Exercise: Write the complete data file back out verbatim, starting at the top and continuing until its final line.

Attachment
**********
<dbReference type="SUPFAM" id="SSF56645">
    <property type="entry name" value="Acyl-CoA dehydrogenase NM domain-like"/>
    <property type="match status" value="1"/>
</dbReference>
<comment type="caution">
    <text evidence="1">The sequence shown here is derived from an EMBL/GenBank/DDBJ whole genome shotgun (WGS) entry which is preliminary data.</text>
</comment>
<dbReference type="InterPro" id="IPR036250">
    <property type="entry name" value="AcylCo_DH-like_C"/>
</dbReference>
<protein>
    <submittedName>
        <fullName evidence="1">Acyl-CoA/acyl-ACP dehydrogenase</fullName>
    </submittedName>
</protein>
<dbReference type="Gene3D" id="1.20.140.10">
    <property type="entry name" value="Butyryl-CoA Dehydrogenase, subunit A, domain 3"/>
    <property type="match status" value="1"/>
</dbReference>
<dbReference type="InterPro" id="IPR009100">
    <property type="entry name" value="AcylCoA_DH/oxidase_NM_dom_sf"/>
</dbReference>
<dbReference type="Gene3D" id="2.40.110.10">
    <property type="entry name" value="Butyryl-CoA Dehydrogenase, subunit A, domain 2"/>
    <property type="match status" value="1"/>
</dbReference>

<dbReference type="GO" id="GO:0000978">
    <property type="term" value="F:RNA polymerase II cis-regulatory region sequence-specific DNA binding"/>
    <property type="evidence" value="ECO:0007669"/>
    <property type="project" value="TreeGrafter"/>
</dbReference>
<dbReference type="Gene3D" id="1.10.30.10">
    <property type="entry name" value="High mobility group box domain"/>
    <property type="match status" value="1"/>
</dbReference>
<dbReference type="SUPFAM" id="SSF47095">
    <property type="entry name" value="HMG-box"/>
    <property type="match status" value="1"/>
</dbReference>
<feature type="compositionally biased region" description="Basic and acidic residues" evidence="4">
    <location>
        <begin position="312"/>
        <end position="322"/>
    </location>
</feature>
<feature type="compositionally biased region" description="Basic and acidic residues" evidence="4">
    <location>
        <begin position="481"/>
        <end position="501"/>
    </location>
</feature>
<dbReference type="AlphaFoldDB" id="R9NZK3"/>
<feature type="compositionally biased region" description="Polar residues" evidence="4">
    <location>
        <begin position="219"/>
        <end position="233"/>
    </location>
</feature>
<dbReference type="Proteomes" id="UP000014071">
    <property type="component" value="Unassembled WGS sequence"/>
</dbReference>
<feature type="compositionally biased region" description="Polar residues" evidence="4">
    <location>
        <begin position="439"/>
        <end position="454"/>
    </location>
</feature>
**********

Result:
<dbReference type="SUPFAM" id="SSF56645">
    <property type="entry name" value="Acyl-CoA dehydrogenase NM domain-like"/>
    <property type="match status" value="1"/>
</dbReference>
<comment type="caution">
    <text evidence="1">The sequence shown here is derived from an EMBL/GenBank/DDBJ whole genome shotgun (WGS) entry which is preliminary data.</text>
</comment>
<dbReference type="InterPro" id="IPR036250">
    <property type="entry name" value="AcylCo_DH-like_C"/>
</dbReference>
<protein>
    <submittedName>
        <fullName evidence="1">Acyl-CoA/acyl-ACP dehydrogenase</fullName>
    </submittedName>
</protein>
<dbReference type="Gene3D" id="1.20.140.10">
    <property type="entry name" value="Butyryl-CoA Dehydrogenase, subunit A, domain 3"/>
    <property type="match status" value="1"/>
</dbReference>
<dbReference type="InterPro" id="IPR009100">
    <property type="entry name" value="AcylCoA_DH/oxidase_NM_dom_sf"/>
</dbReference>
<dbReference type="Gene3D" id="2.40.110.10">
    <property type="entry name" value="Butyryl-CoA Dehydrogenase, subunit A, domain 2"/>
    <property type="match status" value="1"/>
</dbReference>

<dbReference type="GO" id="GO:0000978">
    <property type="term" value="F:RNA polymerase II cis-regulatory region sequence-specific DNA binding"/>
    <property type="evidence" value="ECO:0007669"/>
    <property type="project" value="TreeGrafter"/>
</dbReference>
<dbReference type="Gene3D" id="1.10.30.10">
    <property type="entry name" value="High mobility group box domain"/>
    <property type="match status" value="1"/>
</dbReference>
<dbReference type="SUPFAM" id="SSF47095">
    <property type="entry name" value="HMG-box"/>
    <property type="match status" value="1"/>
</dbReference>
<feature type="compositionally biased region" description="Basic and acidic residues" evidence="4">
    <location>
        <begin position="312"/>
        <end position="322"/>
    </location>
</feature>
<feature type="compositionally biased region" description="Basic and acidic residues" evidence="4">
    <location>
        <begin position="481"/>
        <end position="501"/>
    </location>
</feature>
<dbReference type="AlphaFoldDB" id="R9NZK3"/>
<feature type="compositionally biased region" description="Polar residues" evidence="4">
    <location>
        <begin position="219"/>
        <end position="233"/>
    </location>
</feature>
<dbReference type="Proteomes" id="UP000014071">
    <property type="component" value="Unassembled WGS sequence"/>
</dbReference>
<feature type="compositionally biased region" description="Polar residues" evidence="4">
    <location>
        <begin position="439"/>
        <end position="454"/>
    </location>
</feature>